New ‘Airshield’ technology to up shelf life while cutting costs and material used in packaged dairy

By Mary Ellen Shoup

- Last updated on GMT

Performance Packaging's president says pouch packaging will be the first area the company plans to target with Airshield.
Performance Packaging's president says pouch packaging will be the first area the company plans to target with Airshield.

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Performance Packaging has introduced its Airshield technology, which can extend the shelf of packaged foods by chemically removing oxygen from rigid and flexible dairy food packaging. 

“Many dairy foods, such as cheese, butter, processed dairy foods, aseptic whole milk, and powdered milk products all have some sensitivity to oxygen,”​ Performance Packaging president Rob Reinders told DairyReporter.

“Airshield can remove oxygen in each of these diverse dairy applications to improve color, flavor, nutrition, and shelf life.”

The company, which is patent pending, anticipates that Airshield will be available to food processors and packagers by early 2017.

Oxygen ‘scavenging’

One of the major benefits Airshield is that it provides both oxygen “scavenging” (the removal of oxygen) capabilities and an oxygen barrier all in one packaged product.

According to Reinders, oxygen is removed through a chemical reaction with an FDA GRAS compound embedded in the package once food is filled into the container.

“This eliminates the need to nitrogen flush which is a very common and expensive process,”​ he added.

The oxygen barrier, which prevents external oxygen migration into the package after it is filled and sealed, is triggered by a separate GRAS compound and creates “a molecular level maze (tortuosity), if you will, that keeps the oxygen molecules bouncing around in the film or the injection/blow molded product that keeps the oxygen from penetrating all the way through the package,”​ Reinders explained.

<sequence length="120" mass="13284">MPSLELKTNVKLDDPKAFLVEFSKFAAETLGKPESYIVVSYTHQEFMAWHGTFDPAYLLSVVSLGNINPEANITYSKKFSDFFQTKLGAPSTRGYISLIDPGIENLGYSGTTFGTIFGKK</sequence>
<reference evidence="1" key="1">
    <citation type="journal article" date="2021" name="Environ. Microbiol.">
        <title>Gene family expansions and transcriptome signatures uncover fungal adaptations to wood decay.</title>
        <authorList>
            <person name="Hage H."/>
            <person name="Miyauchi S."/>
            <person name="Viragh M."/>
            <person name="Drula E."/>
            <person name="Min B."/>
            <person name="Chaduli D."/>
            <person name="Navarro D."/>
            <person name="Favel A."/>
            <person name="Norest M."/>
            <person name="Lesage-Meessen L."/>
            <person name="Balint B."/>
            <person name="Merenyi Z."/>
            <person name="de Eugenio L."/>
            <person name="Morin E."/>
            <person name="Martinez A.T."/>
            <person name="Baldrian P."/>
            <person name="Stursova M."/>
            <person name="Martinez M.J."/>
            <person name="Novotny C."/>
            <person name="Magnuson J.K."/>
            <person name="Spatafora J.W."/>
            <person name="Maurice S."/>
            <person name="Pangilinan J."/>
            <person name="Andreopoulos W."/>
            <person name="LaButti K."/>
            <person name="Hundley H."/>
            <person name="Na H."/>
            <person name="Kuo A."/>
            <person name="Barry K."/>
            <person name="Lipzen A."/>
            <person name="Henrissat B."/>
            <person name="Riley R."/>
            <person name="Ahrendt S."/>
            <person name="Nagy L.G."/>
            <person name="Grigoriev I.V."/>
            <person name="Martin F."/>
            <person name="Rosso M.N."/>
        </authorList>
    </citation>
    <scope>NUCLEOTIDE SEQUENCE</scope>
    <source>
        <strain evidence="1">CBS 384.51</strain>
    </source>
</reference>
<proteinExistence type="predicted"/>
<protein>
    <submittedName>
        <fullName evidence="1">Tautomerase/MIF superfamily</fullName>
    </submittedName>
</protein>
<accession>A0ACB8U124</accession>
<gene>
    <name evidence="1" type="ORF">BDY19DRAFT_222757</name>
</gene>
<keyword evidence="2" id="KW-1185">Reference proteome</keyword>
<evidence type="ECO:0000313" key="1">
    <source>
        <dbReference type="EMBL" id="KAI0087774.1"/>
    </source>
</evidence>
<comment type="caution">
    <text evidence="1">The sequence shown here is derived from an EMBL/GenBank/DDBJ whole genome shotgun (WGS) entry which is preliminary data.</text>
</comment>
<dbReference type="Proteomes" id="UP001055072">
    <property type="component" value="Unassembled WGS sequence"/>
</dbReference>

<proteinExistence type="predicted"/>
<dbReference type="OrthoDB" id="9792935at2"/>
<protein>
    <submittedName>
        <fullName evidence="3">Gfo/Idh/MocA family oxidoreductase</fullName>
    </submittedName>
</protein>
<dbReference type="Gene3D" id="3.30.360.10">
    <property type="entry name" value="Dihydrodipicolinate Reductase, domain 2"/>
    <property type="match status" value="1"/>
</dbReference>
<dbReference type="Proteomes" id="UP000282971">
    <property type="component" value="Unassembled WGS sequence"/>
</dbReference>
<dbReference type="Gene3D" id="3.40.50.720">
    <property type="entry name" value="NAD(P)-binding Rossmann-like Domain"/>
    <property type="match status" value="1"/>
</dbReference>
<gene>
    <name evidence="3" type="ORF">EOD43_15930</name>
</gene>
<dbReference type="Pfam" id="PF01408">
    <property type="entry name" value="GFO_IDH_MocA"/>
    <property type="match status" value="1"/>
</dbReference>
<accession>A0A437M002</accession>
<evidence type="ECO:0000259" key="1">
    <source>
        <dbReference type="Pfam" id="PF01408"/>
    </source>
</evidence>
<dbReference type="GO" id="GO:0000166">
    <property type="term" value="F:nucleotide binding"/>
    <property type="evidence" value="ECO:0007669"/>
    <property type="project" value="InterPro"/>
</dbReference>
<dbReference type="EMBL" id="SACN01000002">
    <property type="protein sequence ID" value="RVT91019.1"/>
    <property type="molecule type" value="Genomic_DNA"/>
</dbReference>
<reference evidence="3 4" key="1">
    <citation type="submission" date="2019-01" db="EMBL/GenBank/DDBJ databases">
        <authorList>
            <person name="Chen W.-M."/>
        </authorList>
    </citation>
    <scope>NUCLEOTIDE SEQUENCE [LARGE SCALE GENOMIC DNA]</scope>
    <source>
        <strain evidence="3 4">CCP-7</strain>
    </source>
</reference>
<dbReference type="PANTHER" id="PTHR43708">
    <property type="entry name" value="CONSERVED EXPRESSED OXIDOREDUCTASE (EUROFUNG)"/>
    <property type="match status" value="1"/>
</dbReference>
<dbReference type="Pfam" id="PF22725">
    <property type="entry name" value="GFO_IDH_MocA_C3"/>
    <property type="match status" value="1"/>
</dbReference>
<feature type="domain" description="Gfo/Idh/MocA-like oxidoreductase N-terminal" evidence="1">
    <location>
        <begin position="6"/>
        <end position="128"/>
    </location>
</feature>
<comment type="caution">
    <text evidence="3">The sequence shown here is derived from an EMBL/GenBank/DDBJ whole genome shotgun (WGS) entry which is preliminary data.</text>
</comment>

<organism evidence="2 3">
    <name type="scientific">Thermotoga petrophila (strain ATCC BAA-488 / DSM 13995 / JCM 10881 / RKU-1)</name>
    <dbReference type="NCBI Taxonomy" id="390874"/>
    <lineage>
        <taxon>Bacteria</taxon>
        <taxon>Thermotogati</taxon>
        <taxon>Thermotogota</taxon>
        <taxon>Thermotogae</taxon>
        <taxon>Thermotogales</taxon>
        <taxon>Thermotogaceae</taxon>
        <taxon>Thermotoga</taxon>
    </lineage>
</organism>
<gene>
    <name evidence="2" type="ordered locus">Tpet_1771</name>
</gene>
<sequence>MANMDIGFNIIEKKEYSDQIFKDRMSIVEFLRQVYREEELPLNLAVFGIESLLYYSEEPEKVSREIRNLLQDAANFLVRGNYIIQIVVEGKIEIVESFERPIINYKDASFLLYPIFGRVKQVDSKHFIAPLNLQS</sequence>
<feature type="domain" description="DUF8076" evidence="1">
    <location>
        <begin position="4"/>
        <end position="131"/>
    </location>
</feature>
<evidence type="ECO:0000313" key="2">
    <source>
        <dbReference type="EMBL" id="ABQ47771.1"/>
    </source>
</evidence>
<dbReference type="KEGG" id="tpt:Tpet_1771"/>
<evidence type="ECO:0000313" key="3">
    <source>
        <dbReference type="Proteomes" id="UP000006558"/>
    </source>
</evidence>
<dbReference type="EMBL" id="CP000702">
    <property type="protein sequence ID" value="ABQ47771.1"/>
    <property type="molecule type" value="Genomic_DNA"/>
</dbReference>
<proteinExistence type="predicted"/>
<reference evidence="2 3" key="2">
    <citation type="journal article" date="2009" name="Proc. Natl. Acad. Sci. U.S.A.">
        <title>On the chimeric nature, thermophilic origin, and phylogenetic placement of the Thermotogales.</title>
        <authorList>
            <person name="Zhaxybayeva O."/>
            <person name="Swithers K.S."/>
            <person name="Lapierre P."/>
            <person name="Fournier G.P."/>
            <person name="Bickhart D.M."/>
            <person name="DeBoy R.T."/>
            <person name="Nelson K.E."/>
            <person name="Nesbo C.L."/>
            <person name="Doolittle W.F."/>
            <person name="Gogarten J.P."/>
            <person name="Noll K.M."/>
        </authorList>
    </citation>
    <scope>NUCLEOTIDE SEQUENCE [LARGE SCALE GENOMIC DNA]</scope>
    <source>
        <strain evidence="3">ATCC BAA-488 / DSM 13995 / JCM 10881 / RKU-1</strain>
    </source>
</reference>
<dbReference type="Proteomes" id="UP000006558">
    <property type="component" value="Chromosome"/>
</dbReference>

Cost-effective and environmentally-friendly solution

Reinders said that because the oxygen is removed through two chemical reactions, it eliminates the need to use extra packaging material such as aluminum foil, an EVOH additive, PVDC, or aluminum oxide coating making it a more cost effective option for food processors and packagers.

The largest difference, Reinders notes, is that Airshield combines the removal of the residual oxygen from the package in the head space (top of the package where there is no product), becoming a very high barrier for external oxygen migration into the package while it is on the shelf.

“If you look at PVDC material, the longer that material is stored until use, the more yellow hue comes through and the barrier and performance properties are reduced. If you look at EVOH, moisture is an enemy to that material where it actually activates our additive during packaging,”​ Reinders said.

“The last element that completes the trifecta of novelty is that this additive is passive and not activated until the package is actually filled,”​ he said.

Plays into pouch packaging trend

Convenience, quality, sustainability and price continue to drive the end use packaging market, Reinders said.    

In fact, the global demand for food packaged in pouches is expected to grow by roughly 2.5m pack units by 2017​, according to Canadean.  

One of the first applications of Airshield will be in foods packaged in plastic flexible pouches that have become extremely popular among consumers due to their convenience and portability.

However, most pouch packaging, while recyclable, does not have strong oxygen barrier properties.

“For many products, food oxidizes in the spout area to produce an off-color, off-flavor product with lessened nutrition,”​ Reinders said.

Airshield is able to provide a high oxygen barrier, while extending the shelf by two or three fold, according to the company.

“Extended shelf life provides longer optimal use, improved eye-appeal, and enhanced nutrition for consumers and broader distribution and less shelf attrition for processors,”​ Reinders noted. 

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